Sexually transmitted infections (STIs) are common and can lead to significant consequences. For example, chlamydia and gonorrheal infections can lead to pelvic inflammatory disease, infertility, and chronic pelvic pain. Many STIs are asymptomatic in women. Primary prevention of STIs includes counseling to promote abstinence, postponement of sexual debut, a limited number of sexual partners, and regular latex or polyurethane condom use.
VACCINES TO PREVENT SEXUALLY TRANSMITTED INFECTIONS
A. Human Papillomavirus Vaccine
Three human papillomavirus (HPV) vaccines are available: a quadrivalent HPV vaccine that includes capsid proteins against four HPV types (6, 11, 16, and 18); a bivalent vaccine (includes capsid proteins against HPV types 16 and 18); and a nine-valent vaccine (includes capsid proteins against HPV types 6, 11, 16, 18, 31, 33, 45, 52, and 58). In the United States, only the 9 valent vaccine is currently available. HPV vaccination is routinely recommended for all children ages 11 or 12 years. For those who do not receive vaccination at this age, all persons through age 26 years should receive HPV vaccine. Routine vaccination is not recommended for adults over age 26 but shared decision making may help identify individuals aged 27–45 years who would benefit from HPV vaccination, such as those with no or few previous sexual partners. Published studies show a high degree of efficacy in prevention of vaccine-associated genital warts, persistent HPV infections, and cervical intraepithelial neoplasia. Protection has not been shown against strains that are absent from the vaccine administered or against strains that had already infected an individual before vaccination.
While HPV vaccination has been shown to decrease the risk of invasive cervical cancer among vaccinated women, receipt of a vaccine should not change cervical cancer screening intervals in women. For those who start the vaccine series before the age of 15, two doses are recommended, whereas for those who start the series between age 15 and 26 years, a three-dose vaccine series is recommended.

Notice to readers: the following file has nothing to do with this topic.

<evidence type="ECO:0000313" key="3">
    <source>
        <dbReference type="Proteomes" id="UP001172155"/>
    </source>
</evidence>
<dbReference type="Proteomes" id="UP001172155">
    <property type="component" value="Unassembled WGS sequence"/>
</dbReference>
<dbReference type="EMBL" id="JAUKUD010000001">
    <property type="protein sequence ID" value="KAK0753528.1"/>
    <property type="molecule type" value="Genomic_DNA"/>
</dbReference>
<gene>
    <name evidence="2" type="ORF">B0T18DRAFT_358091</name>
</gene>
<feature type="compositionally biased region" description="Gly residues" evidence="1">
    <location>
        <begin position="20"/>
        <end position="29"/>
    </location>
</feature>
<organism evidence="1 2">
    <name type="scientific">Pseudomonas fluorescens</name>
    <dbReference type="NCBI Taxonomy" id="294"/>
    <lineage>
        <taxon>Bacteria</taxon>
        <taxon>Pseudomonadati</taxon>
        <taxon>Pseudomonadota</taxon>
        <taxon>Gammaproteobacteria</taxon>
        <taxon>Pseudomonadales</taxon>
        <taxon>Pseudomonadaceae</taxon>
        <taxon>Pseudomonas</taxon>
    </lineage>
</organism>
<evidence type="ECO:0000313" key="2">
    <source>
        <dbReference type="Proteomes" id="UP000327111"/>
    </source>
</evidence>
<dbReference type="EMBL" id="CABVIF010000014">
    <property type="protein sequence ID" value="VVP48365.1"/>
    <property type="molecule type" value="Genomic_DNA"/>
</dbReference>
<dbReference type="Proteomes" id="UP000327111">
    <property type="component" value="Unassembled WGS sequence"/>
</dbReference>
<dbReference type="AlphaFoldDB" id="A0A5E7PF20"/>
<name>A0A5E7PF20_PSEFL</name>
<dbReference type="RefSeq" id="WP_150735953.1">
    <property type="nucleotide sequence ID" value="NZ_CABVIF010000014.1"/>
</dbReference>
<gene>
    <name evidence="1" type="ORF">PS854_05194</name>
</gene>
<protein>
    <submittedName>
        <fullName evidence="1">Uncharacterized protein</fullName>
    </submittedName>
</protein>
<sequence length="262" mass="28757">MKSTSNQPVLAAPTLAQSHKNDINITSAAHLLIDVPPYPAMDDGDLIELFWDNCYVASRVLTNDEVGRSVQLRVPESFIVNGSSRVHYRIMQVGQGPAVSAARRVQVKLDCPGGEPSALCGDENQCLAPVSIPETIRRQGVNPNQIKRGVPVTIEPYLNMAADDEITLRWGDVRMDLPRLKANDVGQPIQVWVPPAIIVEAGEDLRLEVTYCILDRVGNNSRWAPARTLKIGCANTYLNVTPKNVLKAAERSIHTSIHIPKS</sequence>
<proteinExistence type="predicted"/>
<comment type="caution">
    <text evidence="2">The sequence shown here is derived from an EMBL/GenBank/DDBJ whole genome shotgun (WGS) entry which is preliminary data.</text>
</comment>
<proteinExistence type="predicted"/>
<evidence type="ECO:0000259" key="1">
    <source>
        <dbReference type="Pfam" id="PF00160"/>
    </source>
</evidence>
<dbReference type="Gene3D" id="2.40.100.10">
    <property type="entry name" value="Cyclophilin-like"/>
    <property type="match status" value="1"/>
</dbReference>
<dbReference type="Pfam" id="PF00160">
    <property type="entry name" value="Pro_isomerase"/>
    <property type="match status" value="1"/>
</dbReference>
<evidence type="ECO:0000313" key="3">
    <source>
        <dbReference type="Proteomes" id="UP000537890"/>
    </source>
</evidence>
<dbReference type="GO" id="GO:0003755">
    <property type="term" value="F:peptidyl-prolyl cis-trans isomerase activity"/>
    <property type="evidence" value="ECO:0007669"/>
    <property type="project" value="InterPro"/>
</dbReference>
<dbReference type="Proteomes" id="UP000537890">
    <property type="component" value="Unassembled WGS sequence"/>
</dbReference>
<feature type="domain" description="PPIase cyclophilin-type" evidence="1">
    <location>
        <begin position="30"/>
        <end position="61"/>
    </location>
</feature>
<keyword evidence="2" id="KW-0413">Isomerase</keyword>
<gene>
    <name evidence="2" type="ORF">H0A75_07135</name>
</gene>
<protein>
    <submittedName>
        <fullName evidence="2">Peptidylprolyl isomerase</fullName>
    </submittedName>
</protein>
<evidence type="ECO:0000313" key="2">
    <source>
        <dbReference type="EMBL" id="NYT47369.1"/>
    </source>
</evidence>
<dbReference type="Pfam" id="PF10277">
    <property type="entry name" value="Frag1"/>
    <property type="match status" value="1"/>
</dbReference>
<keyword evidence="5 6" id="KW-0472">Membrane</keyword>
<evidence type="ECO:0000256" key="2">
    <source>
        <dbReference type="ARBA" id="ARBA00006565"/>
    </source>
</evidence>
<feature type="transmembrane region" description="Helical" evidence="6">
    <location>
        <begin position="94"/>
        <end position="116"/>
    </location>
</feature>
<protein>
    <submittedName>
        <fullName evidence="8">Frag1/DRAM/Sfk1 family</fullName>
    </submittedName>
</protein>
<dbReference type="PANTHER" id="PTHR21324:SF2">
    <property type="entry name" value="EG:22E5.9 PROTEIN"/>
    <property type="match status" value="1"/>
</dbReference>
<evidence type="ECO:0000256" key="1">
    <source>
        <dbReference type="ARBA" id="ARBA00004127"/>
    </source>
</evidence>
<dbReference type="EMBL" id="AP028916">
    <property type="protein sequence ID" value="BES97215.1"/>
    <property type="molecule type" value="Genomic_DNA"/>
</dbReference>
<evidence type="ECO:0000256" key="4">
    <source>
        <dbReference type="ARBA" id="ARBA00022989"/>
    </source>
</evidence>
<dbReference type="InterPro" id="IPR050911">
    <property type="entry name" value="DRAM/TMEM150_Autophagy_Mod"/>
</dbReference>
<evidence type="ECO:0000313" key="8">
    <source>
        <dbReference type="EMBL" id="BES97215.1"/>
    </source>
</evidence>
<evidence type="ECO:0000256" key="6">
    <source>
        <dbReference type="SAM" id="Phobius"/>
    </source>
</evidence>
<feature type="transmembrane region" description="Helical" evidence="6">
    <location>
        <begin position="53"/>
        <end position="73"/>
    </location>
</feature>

Hepatitis B vaccine is routinely administered to children and adolescents aged 0–18 years. For adults who have not previously been vaccinated, individuals who are at risk for sexual or blood-borne transmission of hepatitis B should be vaccinated. The Advisory Committee on Immunization Practices of the Centers for Disease Control and Prevention (CDC) also recommends vaccinating any adult who requests vaccination, regardless of the presence of an identified risk factor. Rates of hepatitis B are higher in individuals with diabetes mellitus and outbreaks of hepatitis B have been associated with blood glucose monitoring. Hepatitis B vaccination is therefore also recommended for individuals with diabetes mellitus.
Hepatitis A can also be sexually transmitted. Hepatitis A vaccination is currently recommended for all children aged 12 months and older and for all adults requesting protection against hepatitis A (eg, travelers, health ...